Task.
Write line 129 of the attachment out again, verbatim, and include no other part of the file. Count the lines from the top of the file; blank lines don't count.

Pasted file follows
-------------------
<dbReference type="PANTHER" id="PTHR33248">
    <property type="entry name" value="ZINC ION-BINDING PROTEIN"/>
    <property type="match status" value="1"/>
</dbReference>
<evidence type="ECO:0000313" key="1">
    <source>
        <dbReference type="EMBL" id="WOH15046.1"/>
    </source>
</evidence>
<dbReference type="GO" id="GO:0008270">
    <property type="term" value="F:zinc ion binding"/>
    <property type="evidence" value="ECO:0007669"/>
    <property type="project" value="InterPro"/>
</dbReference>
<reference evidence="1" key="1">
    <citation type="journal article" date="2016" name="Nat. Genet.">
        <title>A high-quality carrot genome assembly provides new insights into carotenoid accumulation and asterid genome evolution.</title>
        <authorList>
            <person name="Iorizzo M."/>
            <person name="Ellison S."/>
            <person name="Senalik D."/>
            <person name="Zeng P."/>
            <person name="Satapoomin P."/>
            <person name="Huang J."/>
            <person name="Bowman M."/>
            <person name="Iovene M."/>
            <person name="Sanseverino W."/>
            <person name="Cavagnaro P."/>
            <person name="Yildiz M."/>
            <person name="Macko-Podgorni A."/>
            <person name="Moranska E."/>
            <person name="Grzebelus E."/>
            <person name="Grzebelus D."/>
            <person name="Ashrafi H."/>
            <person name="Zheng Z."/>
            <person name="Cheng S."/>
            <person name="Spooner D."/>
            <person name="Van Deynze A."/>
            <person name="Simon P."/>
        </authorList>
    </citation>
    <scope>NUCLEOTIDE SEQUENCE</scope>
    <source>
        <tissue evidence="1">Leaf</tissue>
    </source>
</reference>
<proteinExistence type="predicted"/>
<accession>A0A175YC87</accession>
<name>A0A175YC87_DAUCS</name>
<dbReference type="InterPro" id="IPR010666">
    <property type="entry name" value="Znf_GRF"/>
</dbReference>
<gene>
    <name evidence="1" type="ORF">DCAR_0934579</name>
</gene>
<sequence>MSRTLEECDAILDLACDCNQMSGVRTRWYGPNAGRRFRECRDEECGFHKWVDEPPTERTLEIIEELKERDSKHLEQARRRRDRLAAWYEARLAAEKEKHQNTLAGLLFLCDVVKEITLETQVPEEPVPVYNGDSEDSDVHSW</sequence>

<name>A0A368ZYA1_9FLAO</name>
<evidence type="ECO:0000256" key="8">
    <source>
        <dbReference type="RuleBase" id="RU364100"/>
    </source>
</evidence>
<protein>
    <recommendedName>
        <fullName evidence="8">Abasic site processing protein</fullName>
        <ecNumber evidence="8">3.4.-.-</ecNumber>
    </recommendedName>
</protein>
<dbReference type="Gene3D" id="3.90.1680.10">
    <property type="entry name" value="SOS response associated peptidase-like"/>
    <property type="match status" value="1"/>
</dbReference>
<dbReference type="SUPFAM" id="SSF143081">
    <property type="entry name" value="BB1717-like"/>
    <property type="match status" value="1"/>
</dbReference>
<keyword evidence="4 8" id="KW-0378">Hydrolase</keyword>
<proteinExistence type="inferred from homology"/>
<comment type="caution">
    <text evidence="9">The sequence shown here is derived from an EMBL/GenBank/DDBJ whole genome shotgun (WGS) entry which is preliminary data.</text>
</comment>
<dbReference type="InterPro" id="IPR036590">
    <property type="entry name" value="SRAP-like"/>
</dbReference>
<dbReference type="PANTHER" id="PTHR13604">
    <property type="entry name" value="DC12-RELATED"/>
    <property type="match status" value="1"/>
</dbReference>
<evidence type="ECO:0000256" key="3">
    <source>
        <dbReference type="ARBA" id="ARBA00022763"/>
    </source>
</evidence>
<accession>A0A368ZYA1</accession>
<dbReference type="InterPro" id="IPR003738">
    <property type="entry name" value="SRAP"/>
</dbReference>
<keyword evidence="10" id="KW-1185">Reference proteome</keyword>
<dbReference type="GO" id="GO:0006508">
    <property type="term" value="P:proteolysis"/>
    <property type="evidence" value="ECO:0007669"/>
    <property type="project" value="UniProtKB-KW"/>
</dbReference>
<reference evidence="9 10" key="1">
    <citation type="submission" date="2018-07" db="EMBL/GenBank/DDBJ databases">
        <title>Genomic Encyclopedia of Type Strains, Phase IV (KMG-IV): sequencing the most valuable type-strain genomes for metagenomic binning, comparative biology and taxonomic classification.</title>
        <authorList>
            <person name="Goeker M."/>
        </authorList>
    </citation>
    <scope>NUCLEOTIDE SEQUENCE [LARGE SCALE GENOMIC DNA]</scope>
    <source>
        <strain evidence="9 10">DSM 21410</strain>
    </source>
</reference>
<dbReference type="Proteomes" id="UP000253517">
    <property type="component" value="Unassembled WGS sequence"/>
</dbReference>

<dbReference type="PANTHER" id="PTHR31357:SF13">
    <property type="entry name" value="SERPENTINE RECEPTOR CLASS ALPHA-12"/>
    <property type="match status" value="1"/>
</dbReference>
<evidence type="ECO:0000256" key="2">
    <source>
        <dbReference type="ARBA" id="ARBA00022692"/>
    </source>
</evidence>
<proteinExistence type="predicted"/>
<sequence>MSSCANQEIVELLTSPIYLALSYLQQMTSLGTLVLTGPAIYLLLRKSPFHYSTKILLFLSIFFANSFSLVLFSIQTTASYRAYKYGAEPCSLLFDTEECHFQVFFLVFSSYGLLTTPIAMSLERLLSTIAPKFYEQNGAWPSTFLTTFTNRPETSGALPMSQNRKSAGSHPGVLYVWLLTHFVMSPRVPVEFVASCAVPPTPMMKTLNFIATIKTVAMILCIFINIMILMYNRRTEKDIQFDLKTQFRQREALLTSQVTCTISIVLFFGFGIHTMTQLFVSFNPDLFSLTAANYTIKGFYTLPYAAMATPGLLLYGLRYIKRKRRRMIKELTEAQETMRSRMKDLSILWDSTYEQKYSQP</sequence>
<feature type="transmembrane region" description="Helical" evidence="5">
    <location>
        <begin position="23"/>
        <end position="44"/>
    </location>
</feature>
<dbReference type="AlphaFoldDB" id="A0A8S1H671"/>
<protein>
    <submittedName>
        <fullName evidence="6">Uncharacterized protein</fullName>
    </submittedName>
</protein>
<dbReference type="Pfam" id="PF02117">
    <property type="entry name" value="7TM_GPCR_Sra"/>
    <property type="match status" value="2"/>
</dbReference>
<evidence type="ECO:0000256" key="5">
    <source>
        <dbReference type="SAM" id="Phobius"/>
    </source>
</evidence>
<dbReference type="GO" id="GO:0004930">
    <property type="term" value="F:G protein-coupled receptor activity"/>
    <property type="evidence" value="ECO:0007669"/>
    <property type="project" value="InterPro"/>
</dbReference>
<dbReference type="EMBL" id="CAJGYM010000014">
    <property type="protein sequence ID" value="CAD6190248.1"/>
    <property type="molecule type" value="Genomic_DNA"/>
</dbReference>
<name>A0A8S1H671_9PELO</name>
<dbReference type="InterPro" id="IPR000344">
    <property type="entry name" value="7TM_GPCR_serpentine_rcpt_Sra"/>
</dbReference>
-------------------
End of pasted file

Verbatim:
<sequence>MSSCANQEIVELLTSPIYLALSYLQQMTSLGTLVLTGPAIYLLLRKSPFHYSTKILLFLSIFFANSFSLVLFSIQTTASYRAYKYGAEPCSLLFDTEECHFQVFFLVFSSYGLLTTPIAMSLERLLSTIAPKFYEQNGAWPSTFLTTFTNRPETSGALPMSQNRKSAGSHPGVLYVWLLTHFVMSPRVPVEFVASCAVPPTPMMKTLNFIATIKTVAMILCIFINIMILMYNRRTEKDIQFDLKTQFRQREALLTSQVTCTISIVLFFGFGIHTMTQLFVSFNPDLFSLTAANYTIKGFYTLPYAAMATPGLLLYGLRYIKRKRRRMIKELTEAQETMRSRMKDLSILWDSTYEQKYSQP</sequence>